REAL AUSTRALIA

Voice of Real Australia: International borders and Kangaroo Island

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ADELAIDE FLIGHT: Passengers depart Kingscote, Kangaroo Island on a Wednesday flight to Adelaide on the Qantas Q400 flight. There are now double flights on Mondays and Fridays. Photo: Stan Gorton

ADELAIDE FLIGHT: Passengers depart Kingscote, Kangaroo Island on a Wednesday flight to Adelaide on the Qantas Q400 flight. There are now double flights on Mondays and Fridays. Photo: Stan Gorton

I often think of Kangaroo Island as a mini Australia. Even more so now.

Both this island and the mainland are now rocks out on the ocean, isolated from the world.

While that isolation is what makes life special on Kangaroo Island, located off the coast of South Australia, the international border closures are wearing thin on some, both here and the bigger rock to our north.

Many are frustrated with the federal and state governments' apparent inability to roll out the vaccine program.

Hence why we need to remain shut off from the world. No vaccine, no travel in and out of Australia.

We reported this week that Qantas has increased its schedule between Adelaide and Kangaroo Island and that Rex will continue to fly to KI because of federal government subsidies.

But is there anyone on these planes? There certainly are not any international tourists, which historically made up 50 per cent of our visitors, and domestic travellers generally drive themselves.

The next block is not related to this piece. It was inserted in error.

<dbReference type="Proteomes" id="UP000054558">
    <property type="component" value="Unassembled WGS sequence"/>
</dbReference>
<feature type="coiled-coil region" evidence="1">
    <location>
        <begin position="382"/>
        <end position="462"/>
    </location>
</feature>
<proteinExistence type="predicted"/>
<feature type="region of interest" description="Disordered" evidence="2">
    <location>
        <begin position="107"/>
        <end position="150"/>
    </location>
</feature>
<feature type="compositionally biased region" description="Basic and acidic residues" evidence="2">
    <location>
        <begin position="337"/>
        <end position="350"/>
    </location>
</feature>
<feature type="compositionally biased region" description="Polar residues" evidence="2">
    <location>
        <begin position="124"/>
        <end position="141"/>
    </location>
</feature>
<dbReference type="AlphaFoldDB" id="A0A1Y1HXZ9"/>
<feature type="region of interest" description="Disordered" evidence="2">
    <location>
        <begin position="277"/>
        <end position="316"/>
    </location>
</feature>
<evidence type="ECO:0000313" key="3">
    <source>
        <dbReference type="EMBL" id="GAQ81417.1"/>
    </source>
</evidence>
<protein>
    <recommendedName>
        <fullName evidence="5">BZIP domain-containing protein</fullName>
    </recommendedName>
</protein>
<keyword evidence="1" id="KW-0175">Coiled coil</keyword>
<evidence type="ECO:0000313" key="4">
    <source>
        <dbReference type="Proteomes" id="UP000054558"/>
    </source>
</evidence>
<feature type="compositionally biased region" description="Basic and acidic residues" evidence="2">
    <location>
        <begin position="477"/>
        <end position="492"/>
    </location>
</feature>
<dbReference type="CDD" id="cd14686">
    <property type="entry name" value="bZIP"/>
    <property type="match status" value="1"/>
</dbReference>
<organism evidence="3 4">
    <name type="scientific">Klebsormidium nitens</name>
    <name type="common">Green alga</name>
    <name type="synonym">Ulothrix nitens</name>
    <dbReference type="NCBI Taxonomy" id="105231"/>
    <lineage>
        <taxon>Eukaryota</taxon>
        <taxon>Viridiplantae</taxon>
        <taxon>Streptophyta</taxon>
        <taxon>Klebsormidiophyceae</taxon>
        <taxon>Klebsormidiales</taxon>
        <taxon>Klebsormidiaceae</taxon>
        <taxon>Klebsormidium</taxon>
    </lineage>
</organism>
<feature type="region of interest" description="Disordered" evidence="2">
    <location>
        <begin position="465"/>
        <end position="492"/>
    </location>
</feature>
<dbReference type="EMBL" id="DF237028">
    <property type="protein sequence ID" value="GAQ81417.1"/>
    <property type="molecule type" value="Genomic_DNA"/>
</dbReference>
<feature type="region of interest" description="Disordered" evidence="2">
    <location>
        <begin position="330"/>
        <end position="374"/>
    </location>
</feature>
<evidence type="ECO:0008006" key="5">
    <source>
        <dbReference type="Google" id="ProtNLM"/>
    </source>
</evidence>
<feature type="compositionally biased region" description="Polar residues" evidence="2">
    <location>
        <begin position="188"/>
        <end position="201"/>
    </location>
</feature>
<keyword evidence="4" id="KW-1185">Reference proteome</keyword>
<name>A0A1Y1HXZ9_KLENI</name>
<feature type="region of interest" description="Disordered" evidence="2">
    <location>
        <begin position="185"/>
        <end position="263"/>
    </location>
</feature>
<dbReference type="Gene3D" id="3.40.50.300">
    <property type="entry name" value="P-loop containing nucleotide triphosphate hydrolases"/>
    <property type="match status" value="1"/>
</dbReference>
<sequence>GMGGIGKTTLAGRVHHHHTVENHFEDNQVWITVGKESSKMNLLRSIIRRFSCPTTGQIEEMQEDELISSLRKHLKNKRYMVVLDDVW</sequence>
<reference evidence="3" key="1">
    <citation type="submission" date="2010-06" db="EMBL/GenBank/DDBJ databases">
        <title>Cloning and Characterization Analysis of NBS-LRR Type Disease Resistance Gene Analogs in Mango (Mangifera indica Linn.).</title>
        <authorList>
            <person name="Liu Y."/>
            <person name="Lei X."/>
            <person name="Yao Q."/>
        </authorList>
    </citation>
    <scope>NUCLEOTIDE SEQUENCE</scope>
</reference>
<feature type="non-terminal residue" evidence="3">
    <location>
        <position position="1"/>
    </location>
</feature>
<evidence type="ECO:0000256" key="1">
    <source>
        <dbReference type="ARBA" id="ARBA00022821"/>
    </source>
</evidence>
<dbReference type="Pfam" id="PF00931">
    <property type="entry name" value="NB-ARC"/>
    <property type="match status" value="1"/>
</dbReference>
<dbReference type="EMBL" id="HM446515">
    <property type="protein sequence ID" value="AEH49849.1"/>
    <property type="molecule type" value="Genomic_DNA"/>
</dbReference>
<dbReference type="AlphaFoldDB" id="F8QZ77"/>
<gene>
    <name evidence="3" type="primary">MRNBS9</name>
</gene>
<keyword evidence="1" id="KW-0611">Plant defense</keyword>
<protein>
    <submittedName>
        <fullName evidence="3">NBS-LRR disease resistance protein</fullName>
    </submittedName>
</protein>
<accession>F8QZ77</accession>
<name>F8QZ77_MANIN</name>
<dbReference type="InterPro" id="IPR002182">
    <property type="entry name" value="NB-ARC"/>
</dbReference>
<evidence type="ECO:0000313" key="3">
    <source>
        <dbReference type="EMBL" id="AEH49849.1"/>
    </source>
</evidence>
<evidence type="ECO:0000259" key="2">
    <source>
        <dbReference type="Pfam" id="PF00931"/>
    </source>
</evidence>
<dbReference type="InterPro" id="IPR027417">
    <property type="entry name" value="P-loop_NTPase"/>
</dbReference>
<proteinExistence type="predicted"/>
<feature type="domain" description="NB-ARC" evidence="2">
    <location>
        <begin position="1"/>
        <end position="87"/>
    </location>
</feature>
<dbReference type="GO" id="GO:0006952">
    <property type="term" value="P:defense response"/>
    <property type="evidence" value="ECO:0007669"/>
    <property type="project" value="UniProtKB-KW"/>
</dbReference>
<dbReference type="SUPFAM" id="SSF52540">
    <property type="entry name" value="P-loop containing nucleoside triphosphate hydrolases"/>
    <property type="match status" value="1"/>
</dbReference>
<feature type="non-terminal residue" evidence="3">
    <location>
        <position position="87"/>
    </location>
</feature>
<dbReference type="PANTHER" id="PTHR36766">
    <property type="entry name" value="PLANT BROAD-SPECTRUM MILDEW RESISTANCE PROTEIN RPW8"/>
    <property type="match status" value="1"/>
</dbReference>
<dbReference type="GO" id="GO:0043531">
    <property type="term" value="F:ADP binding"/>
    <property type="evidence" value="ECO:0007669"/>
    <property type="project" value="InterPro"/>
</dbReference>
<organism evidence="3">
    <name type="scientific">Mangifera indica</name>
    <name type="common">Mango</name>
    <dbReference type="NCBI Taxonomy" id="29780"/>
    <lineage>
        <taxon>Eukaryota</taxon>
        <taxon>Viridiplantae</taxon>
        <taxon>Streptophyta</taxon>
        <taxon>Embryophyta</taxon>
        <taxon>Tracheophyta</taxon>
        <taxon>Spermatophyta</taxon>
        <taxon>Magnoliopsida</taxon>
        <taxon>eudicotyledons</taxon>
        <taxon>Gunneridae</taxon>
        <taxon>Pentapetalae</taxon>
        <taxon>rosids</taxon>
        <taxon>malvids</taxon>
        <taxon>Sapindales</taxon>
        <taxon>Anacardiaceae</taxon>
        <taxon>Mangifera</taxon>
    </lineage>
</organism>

The federal government and Tourism Australia meanwhile are banking on increased domestic travel to keep tourist operations viable.

But modelling by the McKell Institute suggests border closures made necessary by delays to Australia's vaccine rollout will cost the economy $16.4 billion.

And those delays are very real on Kangaroo Island.

The AstraZeneca vaccine in the refrigerated cabinet when it first arrived in Murray Bridge in South Australia. Photo: Dani Brown

The AstraZeneca vaccine in the refrigerated cabinet when it first arrived in Murray Bridge in South Australia. Photo: Dani Brown

While our elderly and frontline health and emergency workers have received their first dose, no word yet on when the rest of us get safeguarded.

"I appreciate that rolling out COVID-19 vaccinations across the state is a complex and challenging logistical exercise but it's been five months since I first raised this issue and now I find out that SA Health is still 'developing' a plan. It's not good enough," she said.

The pandemic meanwhile picks up pace in places like the Indian subcontinent, which is not that far away, even from Kangaroo Island.

We recently reported on a couple of local Kangaroo Island hotel and cafe owners Mintu and Mandeep, originally from India, who have lost relatives and friends.

It's actually a small world, so let's hope we can get all vaccinated soon.

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This story We're rocks out on the ocean, isolated from the COVID world first appeared on The Islander.